.NET Core 2.1 Powers 34 Percent Bing Performance Boost
The modernization of the .NET ecosystem is paying off for Microsoft's Bing.com engineering team, which reports a 34 percent performance boost for the search engine following a shift from .NET Framework to .NET Core 2.1
By "eating its own dogfood," as the saying goes, Microsoft also reports runtime-adoption agility and start-up time gains for Bing.com.
Those all resulted from maturation of the .NET Core initiative, which started with .NET Core 1.0 in June 2016. It's a remake of the staid, 16-year-old, Windows-only .NET Framework, taking .NET cross-platform, modular and open source, with more flexible deployment options. It works hand-in-hand with .NET Standard, which defines all the APIs that should be available to all .NET implementations.
The Bing engineering team began moving to .NET Core/.NET Standard early, but was stymied by the lack of supported APIs in v1.x releases. The release of .NET Standard 2.0 added more than 20,000 APIs to the initiative, and the team began to gain traction in its migration off .NET Framework.
"Since its beginning, Bing.com has run on the .NET Framework, but it recently transitioned to running on .NET Core," explained Mukul Sabharwal of the Bing.com engineering team in a Monday (Aug. 20) blog post. "The main reasons driving Bing.com's adoption of .NET Core are performance (a.k.a serving latency), support for side-by-side and app-local installation independent of the machine-wide installation (or lack thereof) and ReadyToRun images.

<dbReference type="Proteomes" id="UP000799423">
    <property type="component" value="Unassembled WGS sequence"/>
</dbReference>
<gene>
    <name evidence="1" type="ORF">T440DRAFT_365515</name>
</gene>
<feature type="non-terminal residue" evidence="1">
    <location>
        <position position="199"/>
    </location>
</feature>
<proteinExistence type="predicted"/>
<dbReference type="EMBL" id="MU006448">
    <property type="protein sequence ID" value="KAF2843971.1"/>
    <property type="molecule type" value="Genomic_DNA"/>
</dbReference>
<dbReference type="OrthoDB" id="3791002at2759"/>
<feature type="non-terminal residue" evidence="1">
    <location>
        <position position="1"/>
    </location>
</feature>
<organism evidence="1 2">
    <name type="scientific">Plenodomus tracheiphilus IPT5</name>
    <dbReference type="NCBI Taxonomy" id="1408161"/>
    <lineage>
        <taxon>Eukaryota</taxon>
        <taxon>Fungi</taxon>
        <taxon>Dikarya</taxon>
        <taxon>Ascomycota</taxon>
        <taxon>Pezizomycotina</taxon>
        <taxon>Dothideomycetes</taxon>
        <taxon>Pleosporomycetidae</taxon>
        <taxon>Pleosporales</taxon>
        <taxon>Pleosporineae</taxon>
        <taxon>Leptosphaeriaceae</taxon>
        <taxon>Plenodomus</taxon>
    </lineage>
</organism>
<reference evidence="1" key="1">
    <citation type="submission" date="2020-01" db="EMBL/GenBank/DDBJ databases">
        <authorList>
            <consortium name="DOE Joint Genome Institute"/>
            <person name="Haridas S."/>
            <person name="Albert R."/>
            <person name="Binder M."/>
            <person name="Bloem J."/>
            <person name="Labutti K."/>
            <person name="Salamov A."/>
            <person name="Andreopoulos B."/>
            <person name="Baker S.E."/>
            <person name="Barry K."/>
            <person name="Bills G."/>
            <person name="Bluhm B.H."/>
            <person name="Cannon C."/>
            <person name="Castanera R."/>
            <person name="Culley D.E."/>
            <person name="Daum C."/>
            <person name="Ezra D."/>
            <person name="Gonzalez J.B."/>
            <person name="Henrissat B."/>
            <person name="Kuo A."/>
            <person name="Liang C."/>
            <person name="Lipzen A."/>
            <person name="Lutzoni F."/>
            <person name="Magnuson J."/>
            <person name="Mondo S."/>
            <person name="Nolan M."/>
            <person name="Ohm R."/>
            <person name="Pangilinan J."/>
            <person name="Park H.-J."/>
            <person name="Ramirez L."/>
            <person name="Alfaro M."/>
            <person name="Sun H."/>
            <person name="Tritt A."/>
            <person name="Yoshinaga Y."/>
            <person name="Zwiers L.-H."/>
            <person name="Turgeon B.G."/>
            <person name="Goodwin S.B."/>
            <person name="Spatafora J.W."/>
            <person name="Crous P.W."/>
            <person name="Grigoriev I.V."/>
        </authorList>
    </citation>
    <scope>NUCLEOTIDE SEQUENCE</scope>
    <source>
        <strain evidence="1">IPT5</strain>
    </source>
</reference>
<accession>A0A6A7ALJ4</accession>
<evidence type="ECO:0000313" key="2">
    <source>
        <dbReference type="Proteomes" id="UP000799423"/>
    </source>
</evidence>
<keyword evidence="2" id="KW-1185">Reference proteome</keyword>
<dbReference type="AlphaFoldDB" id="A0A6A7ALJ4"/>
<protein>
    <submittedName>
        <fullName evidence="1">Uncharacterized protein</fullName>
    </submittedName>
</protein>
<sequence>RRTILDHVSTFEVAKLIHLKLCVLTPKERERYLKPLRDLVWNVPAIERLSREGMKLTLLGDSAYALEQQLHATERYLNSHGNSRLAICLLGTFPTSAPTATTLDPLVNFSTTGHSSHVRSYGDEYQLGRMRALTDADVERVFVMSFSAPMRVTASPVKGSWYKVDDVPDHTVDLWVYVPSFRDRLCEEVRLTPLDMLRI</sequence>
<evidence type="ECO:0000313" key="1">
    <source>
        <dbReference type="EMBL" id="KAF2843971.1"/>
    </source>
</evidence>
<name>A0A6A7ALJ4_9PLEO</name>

"In anticipation of those improvements, we started an effort to make the code portable across .NET implementations, rather than relying on libraries only available on Windows and only with the .NET Framework. The team started the effort with .NET Standard 1.x, but the reduced API surface caused non-trivial complications for our code migrations. With the 20,000+ APIs that returned with .NET Standard 2.0, all that changed, and we were able to quickly shift gears from code modifications to testing. After squashing a few bugs, we were ready to deploy .NET Core to production."
By exploiting many .NET Core 2.1 performance improvements coming with its release in May, Sabharwal said, internal server latency over the last few months was improved by 34 percent:
He also cited gains with ReadyToRun images (code precompiled as a pre-deployment step rather than on local machines) and runtime agility, which resulted from "the ability to have an xcopy version of the runtime inside our application" that let the team adopt new runtime versions quicker.
The .NET Core 2.1 performance improvement that Sabharwal cited as being most impactful was better string manipulation, and he details several more in his post.
And, Sabharwal said, the team expects more to come: "We're excited about the future and are collaborating closely with the .NET team to help them qualify their future updates! The .NET Core team is excited because of our large catalog of functional tests and an additional large codebase to measure real-world performance improvements on, as well as our commitment to providing both Bing.com users fast results and our own developers working with the latest software and tools."
David Ramel is the editor of Visual Studio Magazine.